Our escape to Goa was hindered by sickness and breakdowns. Something we ate or drank made us ill. We suspect the ‘mineral’ water we’d bought at a roadside hotel was in fact bottled tap water. Here you always watch out that the cap is sealed properly, but some places have been known to refill bottles and seal them again. What ever it was had me wake up with a queasy tummy in the middle of the night and Aidan, who kept drinking water, trying to get better, ended up spewing it all out again. He decided we should move on anyways since the hotel we were in was pricey and horrible (hadn’t been able to find anything that night).
We rode slowly, stopping every now and again so Aidan could throw up. He rode as if he was going to slide off the bike like a Dali clock but insisted on going on. The last diversion off the smooth two lane highway failed to return to it and we were bouncing along gravel and deep potholes trying to avoid the trucks hidden in the dust clouds. It was hell, even if you’re feeling great. When the road got a little better, we pulled into a quiet side road, where Aidan curled up on our jackets in the shade and fell asleep straight away. He said later he had no idea how he got there!
Today was supposed to be a high mileage day so we could make it to Aurangabad. No chance. When the shadows grew longer and the mozzies threatened to devour us entirely, we got up again, planning to stay in the next hotel we could find. But Nila had other ideas!
The chain jumped off, so I rolled to the roadside and slid it back on (yes, it’s that lose). 500 metres later it was off again. This time I had a proper look: the rear wheel bearing was shot, allowing the sprocket to wobble and the chain to come off. Shit! Luckily a couple of guys soon stopped and called a mechanic in town. While we waited Aidan was bent double over his bike, nothing left to throw up. When the mechanic finally arrived, he couldn’t help by the road side. So we tied the rear wheel and sprocket together with a bungee cord and rolled at 20kph to his workshop in the next town, 15km away.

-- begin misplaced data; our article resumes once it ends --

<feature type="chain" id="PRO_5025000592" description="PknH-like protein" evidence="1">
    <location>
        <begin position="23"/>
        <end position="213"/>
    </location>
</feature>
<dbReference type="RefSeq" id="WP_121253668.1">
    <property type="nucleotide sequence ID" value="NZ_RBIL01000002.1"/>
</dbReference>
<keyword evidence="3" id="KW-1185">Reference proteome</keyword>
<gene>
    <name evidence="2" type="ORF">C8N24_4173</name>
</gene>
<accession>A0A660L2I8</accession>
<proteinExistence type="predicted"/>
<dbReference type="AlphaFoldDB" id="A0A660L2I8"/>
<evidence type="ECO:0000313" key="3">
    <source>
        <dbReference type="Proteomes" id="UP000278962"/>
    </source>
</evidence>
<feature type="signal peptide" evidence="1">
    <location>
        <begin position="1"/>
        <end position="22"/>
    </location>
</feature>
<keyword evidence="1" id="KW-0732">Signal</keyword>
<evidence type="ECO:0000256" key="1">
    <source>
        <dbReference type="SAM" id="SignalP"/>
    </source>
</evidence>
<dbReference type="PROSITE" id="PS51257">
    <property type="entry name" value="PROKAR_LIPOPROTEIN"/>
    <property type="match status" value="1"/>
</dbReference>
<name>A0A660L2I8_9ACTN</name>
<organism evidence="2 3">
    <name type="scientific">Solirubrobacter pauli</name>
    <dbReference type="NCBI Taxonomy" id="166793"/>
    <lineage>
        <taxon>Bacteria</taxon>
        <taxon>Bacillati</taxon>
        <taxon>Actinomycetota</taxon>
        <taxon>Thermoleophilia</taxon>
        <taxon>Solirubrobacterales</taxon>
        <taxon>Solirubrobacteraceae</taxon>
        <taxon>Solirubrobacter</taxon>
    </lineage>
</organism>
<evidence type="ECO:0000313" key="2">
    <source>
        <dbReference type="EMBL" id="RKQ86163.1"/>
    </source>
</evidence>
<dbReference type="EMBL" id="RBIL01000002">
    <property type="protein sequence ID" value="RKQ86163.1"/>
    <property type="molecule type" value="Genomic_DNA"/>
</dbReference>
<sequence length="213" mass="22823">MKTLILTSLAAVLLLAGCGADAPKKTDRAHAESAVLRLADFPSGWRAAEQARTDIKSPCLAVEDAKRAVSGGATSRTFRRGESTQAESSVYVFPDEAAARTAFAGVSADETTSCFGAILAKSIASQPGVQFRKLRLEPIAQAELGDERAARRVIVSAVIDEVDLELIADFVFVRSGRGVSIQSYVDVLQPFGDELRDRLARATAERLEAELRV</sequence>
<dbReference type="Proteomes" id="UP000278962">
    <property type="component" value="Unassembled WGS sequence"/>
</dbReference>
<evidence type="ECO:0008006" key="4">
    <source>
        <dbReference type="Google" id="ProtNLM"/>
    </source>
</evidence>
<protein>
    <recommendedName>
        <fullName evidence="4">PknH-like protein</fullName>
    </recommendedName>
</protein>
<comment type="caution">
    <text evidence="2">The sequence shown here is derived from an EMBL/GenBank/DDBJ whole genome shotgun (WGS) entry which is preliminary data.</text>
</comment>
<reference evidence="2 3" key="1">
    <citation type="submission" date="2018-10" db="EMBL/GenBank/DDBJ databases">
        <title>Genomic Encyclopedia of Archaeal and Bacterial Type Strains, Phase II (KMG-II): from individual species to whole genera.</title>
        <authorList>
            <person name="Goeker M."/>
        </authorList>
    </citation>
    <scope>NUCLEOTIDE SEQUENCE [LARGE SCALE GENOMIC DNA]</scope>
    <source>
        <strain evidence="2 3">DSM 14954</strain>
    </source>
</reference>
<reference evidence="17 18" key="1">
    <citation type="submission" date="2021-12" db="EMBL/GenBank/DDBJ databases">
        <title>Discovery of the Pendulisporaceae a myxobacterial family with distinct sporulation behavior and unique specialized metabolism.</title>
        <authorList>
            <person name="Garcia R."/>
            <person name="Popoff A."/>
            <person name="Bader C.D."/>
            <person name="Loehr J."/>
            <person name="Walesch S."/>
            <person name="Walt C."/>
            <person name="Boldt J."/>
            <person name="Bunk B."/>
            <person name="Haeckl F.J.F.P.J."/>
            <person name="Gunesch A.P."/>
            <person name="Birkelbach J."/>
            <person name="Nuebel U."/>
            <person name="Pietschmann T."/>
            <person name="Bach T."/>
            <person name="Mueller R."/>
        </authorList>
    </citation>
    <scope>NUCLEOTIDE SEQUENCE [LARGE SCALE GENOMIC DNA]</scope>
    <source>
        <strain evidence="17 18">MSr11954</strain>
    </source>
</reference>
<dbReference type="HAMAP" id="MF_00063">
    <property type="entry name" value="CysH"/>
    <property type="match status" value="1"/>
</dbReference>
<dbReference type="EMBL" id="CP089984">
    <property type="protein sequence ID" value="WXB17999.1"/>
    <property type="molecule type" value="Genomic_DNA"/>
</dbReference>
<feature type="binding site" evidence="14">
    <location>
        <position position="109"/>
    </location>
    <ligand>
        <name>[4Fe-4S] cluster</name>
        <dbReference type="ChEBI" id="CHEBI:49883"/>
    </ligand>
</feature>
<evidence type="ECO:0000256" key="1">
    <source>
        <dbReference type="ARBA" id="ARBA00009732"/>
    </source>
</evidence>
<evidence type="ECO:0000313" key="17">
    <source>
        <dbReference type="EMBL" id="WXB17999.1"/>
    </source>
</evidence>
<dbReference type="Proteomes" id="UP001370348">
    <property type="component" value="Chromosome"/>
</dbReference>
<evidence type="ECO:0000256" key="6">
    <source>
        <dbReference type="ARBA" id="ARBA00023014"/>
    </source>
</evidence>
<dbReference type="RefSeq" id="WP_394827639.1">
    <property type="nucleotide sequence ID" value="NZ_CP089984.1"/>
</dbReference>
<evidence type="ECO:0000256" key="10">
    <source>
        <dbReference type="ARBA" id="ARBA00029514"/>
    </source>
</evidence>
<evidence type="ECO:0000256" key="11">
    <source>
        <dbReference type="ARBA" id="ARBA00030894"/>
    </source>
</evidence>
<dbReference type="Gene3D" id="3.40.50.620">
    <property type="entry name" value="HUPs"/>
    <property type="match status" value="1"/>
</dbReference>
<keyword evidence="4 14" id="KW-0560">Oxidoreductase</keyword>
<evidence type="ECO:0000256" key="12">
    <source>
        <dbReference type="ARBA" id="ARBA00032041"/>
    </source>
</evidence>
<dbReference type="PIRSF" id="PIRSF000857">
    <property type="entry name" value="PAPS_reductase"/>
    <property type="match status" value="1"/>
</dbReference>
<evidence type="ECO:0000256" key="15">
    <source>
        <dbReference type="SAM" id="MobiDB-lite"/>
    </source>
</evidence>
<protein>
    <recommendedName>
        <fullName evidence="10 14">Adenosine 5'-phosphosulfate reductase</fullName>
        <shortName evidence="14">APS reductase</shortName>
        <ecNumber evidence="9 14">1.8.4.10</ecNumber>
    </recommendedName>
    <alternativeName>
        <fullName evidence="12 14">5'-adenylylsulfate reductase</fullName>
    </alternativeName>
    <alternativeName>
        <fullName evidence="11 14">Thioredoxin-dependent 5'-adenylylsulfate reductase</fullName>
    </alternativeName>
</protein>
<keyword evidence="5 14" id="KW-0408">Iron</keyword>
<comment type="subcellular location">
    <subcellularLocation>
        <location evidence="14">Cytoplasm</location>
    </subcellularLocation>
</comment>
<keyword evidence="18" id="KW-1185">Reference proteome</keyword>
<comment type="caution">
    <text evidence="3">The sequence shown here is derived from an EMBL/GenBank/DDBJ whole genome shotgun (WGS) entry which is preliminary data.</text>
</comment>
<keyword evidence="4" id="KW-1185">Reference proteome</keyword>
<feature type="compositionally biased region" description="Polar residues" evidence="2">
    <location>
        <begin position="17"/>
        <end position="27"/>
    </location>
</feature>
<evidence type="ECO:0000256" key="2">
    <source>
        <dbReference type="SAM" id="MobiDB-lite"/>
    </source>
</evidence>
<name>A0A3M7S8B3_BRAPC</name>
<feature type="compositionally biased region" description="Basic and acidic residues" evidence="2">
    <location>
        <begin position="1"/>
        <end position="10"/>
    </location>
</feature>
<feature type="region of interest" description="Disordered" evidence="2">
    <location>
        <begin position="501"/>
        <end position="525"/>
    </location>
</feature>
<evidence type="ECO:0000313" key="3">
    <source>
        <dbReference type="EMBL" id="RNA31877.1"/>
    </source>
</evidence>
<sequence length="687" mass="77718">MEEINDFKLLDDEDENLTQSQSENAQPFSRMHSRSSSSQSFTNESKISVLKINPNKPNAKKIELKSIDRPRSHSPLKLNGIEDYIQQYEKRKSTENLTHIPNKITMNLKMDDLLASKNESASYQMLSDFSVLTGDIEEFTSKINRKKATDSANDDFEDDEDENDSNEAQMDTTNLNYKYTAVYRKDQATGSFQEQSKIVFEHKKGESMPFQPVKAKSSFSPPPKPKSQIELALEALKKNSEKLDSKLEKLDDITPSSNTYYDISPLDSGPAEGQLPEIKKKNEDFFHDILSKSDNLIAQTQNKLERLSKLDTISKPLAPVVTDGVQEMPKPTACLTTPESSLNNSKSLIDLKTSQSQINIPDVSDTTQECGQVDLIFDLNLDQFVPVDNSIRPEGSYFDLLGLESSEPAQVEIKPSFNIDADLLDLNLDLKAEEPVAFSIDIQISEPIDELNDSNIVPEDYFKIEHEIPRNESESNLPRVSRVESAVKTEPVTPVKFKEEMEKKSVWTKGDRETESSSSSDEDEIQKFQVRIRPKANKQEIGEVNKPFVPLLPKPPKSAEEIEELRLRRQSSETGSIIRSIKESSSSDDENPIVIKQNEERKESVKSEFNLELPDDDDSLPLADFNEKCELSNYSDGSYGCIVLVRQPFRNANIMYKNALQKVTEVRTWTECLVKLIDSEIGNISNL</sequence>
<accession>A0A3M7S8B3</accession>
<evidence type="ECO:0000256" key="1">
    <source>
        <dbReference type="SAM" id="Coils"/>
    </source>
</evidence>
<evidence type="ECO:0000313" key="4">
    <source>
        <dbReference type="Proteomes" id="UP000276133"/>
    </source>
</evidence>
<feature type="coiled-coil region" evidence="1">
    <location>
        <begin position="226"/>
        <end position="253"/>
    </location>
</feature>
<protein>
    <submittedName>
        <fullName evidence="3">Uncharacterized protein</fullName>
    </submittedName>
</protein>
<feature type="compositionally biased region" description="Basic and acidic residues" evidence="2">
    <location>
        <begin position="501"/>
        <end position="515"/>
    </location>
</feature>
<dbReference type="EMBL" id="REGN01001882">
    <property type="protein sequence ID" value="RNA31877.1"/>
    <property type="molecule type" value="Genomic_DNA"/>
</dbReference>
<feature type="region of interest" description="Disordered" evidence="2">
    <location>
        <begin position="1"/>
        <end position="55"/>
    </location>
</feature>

As soon as got there, a massive crowd formed within seconds, climbing over other bikes and into parked tuk-tuks to get a better view. We were truly off the beaten track here! The mechanic had to shuffle the various school children and men out of the way to even get to my bike. He told us to hide inside his workshop, but that did very little to disperse the crowd. Word had got round that the big blue 220cc Pulsar belonged to a foreigner. When Aidan went back to retrieve his valuables from curious fingers, he almost drowned in the crowd.
And then a well educated gentleman in fancy Indian garb requested politely that we answer a few questions. He’d brought the crowd in with him, so I dragged them back outside, promising to give the interview if they gave our mechanic space to work. I was cross questioned about our names, education, job titles, European culture and why we were here. He could not understand we simply wanted to explore India and kept asking what the purpose of our visit was. Eventually I avoided the topic with a compliment to the country’s colorful culture and beauty and escaped back to the workshop.
When Nila was fixed, we thanked our mechanic and he requested a photo or two with us. But things soon got out of hand, the crowds threatening to flood the tiny shed, so he told us to leave (with a rather embarrassed expression on his face – it is rude to tell guests to go away and goes against his very helpful nature, but the crowds gave him no choice). The individuals in the crowd were just curious, wanting a look or a photo, but all together they became quite a threatening entity. There were so many now, we couldn’t see the crossroads 200m ahead. As I waited for Aidan to fetch his bike, kids began fiddling with my stuff. A guy who saw how unhappy I was getting told me to ride off. When I said I was waiting for my husband, he nodded understandingly and started shooing the kids off. We finally escaped, engines revving, horns honking to find a hotel at the edge of town. Aidan was still feeling crappy and it was getting dark anyways.
The journey to Goa was becoming a bit of an endurance test, so we decided to brake it up and pop by some caves first. The Ajanta ones are supposed to be amazing, but also tourist overrun, our guide book advising that it is extremely hard to imagine the Buddhist monks strolling about or meditating. The caves at Ellora, however, have their quiet moments. Built after the Ajanta ones, the first few are Buddhist, the next few Hindu and the final bunch Jain, in line with whatever religion was in fashion at the time. And they sport an amazing temple to Ganesh, carved out of a solid rock – not a cave, this one, but a free-standing monolith, looking remarkably like a normal temple built from the ground up. It took four generations of kings, architects and craftsmen to build. And that intrigued us.